When should I get back to training after injury?

It doesn’t matter whether you run, swim, kick, lift, box, throw or wrestle, injuries can be debilitating and infuriating when your goal is to get back to training as quickly as possible.

Injured athletes tend to go through a modified Kubler-Ross five stages of grief; firstly denial, then acceptance, followed by anger, depression and finally bargaining.


To give you an example, a friend of mine snapped his Achilles Tendon dancing at a wedding yet managed to hobble around for three days with a massively swollen leg in complete denial of his injury.


It may have been mildly amusing for his mates to watch him fall off a jet ski while attempting to mount it, but it did at least force him to face the inevitable truth and accept the severity of his injury.


We may eventually accept something, but it doesnt mean were always happy about it. Anger and frustration can bubble up during lengthy recovery periods, especially if an injury is the result of our own foolishness.


Anger while often loud, can quickly fizzle out and turn into a depressive state where nothing much gets done. For my mate, this was thankfully short lived before he finally faced the music and got checked out by a professional.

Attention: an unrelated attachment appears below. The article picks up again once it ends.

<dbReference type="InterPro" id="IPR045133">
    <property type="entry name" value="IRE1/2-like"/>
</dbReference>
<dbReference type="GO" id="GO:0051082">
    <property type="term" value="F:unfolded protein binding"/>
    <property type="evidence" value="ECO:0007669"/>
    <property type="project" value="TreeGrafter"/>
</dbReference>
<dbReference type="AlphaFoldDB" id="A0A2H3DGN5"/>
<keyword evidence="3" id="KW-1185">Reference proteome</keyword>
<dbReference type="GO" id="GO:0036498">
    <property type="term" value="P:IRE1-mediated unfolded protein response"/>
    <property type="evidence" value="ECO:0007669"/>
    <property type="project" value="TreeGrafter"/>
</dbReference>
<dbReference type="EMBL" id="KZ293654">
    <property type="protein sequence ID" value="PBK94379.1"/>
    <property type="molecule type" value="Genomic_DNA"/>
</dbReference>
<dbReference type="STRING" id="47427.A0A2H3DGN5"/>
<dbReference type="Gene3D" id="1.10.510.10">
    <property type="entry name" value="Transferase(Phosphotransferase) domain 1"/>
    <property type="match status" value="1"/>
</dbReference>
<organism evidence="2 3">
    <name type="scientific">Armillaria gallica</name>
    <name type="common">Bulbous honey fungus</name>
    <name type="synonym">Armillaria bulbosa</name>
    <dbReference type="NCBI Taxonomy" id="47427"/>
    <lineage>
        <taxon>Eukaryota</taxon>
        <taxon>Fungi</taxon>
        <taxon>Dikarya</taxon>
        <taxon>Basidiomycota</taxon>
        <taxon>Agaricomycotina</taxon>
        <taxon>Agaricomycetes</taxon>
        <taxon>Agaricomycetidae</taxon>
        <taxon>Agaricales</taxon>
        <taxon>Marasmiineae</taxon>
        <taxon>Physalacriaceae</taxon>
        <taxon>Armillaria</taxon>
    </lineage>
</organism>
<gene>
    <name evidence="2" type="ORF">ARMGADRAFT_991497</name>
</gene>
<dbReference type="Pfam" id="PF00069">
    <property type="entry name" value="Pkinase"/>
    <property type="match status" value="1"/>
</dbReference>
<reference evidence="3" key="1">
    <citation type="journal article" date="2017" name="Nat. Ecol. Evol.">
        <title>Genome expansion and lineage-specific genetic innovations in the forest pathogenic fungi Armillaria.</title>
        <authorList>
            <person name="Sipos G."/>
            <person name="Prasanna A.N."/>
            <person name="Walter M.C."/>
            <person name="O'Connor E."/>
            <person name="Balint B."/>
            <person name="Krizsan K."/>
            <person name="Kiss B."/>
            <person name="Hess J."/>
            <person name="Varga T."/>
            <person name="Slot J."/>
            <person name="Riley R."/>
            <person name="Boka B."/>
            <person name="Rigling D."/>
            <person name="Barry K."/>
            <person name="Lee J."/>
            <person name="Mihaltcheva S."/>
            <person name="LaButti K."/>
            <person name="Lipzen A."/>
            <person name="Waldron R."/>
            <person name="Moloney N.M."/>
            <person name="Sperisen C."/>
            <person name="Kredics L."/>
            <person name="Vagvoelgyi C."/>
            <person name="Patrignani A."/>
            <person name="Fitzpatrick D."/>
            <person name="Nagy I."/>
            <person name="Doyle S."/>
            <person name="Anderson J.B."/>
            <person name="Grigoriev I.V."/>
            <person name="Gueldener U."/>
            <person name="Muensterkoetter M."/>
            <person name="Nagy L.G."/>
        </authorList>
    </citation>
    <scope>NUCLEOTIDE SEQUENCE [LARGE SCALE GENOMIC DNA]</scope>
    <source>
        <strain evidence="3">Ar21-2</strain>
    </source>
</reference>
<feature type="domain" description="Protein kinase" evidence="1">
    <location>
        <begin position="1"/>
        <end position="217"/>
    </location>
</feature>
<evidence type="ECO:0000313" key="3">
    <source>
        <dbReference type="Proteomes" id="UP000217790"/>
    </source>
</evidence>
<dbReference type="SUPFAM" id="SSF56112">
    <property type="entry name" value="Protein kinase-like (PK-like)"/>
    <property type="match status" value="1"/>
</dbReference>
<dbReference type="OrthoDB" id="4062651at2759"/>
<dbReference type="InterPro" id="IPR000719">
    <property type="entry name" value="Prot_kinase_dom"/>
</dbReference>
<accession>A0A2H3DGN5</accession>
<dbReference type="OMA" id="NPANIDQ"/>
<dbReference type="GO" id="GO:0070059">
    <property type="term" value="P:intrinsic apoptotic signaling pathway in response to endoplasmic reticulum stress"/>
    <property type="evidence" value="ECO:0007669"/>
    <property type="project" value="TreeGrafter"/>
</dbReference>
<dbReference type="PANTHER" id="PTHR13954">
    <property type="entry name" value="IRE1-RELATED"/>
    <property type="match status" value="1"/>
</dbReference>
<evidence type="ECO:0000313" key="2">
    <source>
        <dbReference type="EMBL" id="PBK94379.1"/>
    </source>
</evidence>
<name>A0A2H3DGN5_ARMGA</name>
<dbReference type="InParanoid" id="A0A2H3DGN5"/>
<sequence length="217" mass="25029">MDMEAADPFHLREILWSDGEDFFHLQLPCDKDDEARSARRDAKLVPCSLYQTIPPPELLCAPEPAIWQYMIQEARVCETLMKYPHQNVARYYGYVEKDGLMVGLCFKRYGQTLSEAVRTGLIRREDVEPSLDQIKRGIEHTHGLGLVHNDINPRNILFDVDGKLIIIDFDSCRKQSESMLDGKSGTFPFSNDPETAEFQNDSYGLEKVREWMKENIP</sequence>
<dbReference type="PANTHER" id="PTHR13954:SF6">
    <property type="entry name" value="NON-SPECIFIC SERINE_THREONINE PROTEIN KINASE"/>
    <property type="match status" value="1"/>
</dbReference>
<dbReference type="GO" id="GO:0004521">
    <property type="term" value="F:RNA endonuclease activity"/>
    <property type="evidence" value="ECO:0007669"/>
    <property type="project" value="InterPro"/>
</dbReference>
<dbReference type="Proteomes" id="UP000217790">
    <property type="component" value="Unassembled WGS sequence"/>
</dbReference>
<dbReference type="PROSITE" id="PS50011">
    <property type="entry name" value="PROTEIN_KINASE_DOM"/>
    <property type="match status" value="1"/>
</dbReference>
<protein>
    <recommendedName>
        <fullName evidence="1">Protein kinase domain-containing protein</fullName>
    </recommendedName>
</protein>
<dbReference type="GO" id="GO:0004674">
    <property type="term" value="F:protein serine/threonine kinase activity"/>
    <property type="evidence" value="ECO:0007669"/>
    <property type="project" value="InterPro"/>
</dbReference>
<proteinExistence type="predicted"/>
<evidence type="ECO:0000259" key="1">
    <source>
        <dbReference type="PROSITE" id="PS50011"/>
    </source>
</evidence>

Which brings us to bargaining! It never ceases to amaze me as a coach how an enthusiastic student with a massively swollen knee can ask “soooo can I still roll tonight?” Most people ‘get’ you’ll be out of action for six weeks or more if you break a bone in your leg but many struggle to appreciate similar rules often apply for damaged joints, tendons, muscles or ligaments.

What you need to consider when recovering from your injury

Knowing if you're ready to get back on the mat is challenging but super important if you hope to be training for years to come. Stressing injured body parts too vigorously risks damaging healing tissue and further delaying recovery so it's always best to have your injury assessed by a suitably qualified professional and get the all clear before gradually returning to training. 

Your body will thank you later (trust me I'm a physio).

Ben Power

Director/ Head Coach, SBG Australia
Practice Principal, Leichhardt Sports Physiotherapy